Interbike 2008 - Tomac Snyper 140

Oct 8, 2008
by Tyler Maine  
Tomac bikes is the result of wanting to create bikes that are high performance, so that the end user can benefit from owning a race ready machine with no sacrifices to performance. The Snyper is the do it all trail machine that we're seeing more and more riders leaning towards these days.

Check out what Joel Smith has to say about the Snyper 140 inside:

The 140mm (5.5 inch) travel Tomac Snyper was born to carve up trails, both ascending and descending with ease. The crew set out to produce a bike that real bike riders would want to get onto and never get off of, something that you'd want to pedal all day, all over the place. This is that bike.

Joel talks about the Snyper 140:


Specs:
* 140mm rear travel, designed for 140mm travel fork
* Custom tuned Fox RP23 shock
* 6.8 lb/3.08 kilo frame weight with Fox RP23 shock, medium size
* 6069 T6 aluminum with forged aluminum links, dropout and chainstay yoke
* Optimized wheel path for minimal chain growth and linear shock action
* Low standover height with plenty of seat post adjustability
* Three sets of low-loaded bearings for easy service
* Single under down tube water bottle mount
* Available in small, medium, large and extra large








Geometry

SmallMediumLargeX-Large
HA68.068.568.569.0
SA72727272
Eff TT21.3"22.7"23.9"24.7"
CS17.2”17.2”17.2"17.2"
ST15”17”19"20"
BB13.46”13.46”13.46"13.46"





Notes from Tomac on why they have set up and built the Snyper in the manner they have:

"What we did is place the pivot in a location that would maximize pedaling efficiency, but not in a place that would create excessive pedal feedback or minimize the bike’s ability to absorb bumps. We used a Fox RP23 shock with XY secondary air canister because it’s more linear from middle stroke and has low initial stiction (because you are running lower initial pressures). The Snyper has a relatively flat shock rate, which maximized the character of the air shock. It allows the bike to pedal well, get full travel and still feel pretty bottomless throughout the travel."


"Because the bike tends to sit closer to the top of the travel under standard rider load, i.e. not wallowing in the middle, it pedals better and you get a sense that the bike has longer travel that you would expect. This also helps lessen the “hooking” effect I spoke of above because the suspension isn’t over-compressing, kicking the power into the pedals and disrupting your pedal motion so you can’t ride through rough terrain."

"With the Snyper, we concentrated on 140mm of travel because of the suspension components available. With 140mm, you can get a 32mm stanchion tube fork that is light and stiff, and you can use a lightweight inline air shock. If you go beyond this travel, you have to go to a (heavy) 36mm stanchion tube fork and a (heavy) piggyback reservoir rear shock. Just these suspension components add 2.5 lbs to the bike. That’s so self defeating because a trail bike is designed to pedal up, and ride down, rough stuff."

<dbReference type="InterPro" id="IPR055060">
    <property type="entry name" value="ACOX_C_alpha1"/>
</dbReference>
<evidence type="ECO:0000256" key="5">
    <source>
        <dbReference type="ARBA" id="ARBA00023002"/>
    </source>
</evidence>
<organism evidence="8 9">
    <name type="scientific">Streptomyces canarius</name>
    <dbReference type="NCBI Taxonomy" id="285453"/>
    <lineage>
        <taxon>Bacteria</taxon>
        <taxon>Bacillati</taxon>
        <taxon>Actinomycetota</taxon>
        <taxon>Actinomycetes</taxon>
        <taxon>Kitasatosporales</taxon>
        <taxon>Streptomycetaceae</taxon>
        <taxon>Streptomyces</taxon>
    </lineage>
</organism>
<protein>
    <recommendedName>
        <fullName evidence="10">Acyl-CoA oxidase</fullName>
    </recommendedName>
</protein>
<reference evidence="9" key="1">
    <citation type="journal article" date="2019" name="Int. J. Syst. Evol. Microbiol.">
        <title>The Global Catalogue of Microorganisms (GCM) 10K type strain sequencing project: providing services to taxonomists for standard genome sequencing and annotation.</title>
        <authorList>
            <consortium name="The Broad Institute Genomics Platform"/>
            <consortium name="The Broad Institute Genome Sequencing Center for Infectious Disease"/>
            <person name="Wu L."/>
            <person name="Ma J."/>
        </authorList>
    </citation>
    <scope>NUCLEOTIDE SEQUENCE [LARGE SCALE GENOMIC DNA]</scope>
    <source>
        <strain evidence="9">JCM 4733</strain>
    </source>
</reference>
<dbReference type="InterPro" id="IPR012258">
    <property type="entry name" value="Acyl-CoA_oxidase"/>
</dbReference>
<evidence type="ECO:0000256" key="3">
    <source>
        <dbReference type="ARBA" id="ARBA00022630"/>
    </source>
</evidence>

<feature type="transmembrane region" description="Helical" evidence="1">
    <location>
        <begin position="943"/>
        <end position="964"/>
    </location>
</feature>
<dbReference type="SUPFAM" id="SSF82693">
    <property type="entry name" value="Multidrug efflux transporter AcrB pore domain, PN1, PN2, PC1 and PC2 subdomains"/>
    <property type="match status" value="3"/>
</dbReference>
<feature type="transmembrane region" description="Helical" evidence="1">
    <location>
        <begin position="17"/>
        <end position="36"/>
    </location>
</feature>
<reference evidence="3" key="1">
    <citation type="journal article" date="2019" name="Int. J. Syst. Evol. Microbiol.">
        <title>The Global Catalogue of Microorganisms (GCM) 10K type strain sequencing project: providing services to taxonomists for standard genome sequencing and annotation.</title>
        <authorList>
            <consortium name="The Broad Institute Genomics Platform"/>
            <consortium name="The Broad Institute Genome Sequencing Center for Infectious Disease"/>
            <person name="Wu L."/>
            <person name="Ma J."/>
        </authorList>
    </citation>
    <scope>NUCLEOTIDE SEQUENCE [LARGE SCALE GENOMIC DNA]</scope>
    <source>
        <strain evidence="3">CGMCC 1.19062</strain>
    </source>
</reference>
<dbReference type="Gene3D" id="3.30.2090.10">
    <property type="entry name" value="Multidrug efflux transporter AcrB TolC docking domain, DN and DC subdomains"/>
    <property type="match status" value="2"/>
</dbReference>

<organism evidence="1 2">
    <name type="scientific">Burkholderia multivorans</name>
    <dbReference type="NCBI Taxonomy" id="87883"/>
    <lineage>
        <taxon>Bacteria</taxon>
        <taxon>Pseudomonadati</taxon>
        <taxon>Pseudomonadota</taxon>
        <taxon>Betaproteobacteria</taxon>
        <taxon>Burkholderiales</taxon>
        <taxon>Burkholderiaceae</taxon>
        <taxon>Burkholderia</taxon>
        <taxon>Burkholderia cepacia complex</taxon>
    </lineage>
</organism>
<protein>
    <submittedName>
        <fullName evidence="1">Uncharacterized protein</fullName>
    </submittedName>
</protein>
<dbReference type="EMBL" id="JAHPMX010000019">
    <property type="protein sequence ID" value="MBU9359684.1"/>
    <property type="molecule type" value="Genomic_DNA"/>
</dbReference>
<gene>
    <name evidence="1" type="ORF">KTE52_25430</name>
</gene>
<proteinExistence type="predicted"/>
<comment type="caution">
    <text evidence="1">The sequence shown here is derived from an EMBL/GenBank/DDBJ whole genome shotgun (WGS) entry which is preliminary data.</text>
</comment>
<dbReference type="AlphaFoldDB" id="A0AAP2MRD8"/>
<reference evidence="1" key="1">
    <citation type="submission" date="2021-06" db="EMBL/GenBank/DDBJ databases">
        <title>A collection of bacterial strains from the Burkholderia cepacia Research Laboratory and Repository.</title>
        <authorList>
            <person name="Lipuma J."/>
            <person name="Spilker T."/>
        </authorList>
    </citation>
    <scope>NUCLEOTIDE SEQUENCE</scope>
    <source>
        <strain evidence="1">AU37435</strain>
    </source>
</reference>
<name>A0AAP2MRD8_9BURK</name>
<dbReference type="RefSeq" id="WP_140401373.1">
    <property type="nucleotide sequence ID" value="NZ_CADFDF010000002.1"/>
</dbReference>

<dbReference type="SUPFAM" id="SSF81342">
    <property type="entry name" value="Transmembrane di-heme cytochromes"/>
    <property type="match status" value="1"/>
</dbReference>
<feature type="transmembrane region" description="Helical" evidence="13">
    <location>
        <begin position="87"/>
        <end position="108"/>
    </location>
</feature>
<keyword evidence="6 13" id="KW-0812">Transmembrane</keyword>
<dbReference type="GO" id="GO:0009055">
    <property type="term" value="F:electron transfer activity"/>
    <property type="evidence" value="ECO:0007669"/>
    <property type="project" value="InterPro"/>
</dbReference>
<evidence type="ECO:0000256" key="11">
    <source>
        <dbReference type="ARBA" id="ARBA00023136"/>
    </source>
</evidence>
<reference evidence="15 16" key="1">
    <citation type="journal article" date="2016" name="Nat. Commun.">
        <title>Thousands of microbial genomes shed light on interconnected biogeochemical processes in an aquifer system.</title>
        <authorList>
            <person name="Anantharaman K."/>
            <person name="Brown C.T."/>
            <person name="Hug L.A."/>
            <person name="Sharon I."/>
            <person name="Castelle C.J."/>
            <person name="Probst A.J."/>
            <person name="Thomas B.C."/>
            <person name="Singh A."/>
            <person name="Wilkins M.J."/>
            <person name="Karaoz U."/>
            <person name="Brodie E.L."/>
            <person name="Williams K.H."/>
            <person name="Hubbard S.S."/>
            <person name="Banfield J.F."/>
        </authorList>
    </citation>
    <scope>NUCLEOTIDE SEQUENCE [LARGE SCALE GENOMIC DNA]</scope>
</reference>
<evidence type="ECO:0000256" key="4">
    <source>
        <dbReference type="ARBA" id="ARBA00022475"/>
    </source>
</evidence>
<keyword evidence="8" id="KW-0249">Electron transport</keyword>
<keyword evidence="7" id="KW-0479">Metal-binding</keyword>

"Okay, so we figured out the travel, the pedaling, the bump absorption, etc…but stiffness was also such a major factor. We wanted a frame that was under 7 pounds, but have it be stiffer than anything in the category. The bike as it sits is 6.8lbs with shock for a large! This is the lightest in the category, but it’s also the stiffest because we use the full triangulated swingarm and the short link. Notice also the compact full triangulated front triangle…this is also for stiffness. A triangle is the stiffest lightest method, and this bike features dual compact triangles."

"At one point during the proto phase, all of the pieces came together. We created a bike that combined all of the above factors: it pedaled well, absorbed bumps great, didn’t hook, didn’t suffer from brake jack and dive, didn’t kick back into the pedals and was very stiff. It’s one of the few bikes that I would say is truly an all around bike. You can ride it anywhere, on any type of terrain and it excels. And, you can easily build a large up under 26 pounds. It makes me think there might be a day when 140mm might be the standard travel for trail bikes."


www.tomacbikes.com

Check out the review that Johnathon Allen did on the Snyper last season:
www.pinkbike.com/news/tomac-snyper-1401-review-2007.html


19 Comments

  • + 11
 Why is it that I'm never happy with the bike I have!?!
  • - 8
flag dbcg (Oct 8, 2008 at 7:17) (Below Threshold)
 How can you NOT love ur own ride???
  • + 1
 I'm completely happy with the trailbike I ride, but then again, I ride a Tomac Snyper 140! Smile
  • + 1
 I should say "satisfied", I'm never satisfied since cool new stuff keeps coming out!!
  • + 0
 so true!
  • + 1
 Yeah I like the whole thing... looks great, probably performs just as well! I'm still very partial to my Specialized Epic, although it sure doesn't have the travel that that one does.
  • + 1
 i've been running a custom build on the snyper for for about a year now tis a fantastic bike and wouldn't change it for anything atm.
  • + 1
 how much does it weigh total? 6.8 lb frame must make an insanely light bike
  • + 3
 Pretty effing wicked.
  • + 2
 definatly a sweet ridePimp
  • + 1
 I have a snyper 140 1 and I love it
  • + 1
 I want one! That would be like the perfect amount of travel.
  • + 1
 I'm stoked on the seatpost collar...
  • + 0
 Quick glance and it looks like a Santa Cruz!
White grips are for Vegas only, right?
  • + 1
 that whole setup must be soo liighhtt
  • + 1
 sweetSmile
  • + 1
 sick bike
  • + 1
 I agree Big Grin
  • - 1
 nice bike, but i like my yeti 575 more

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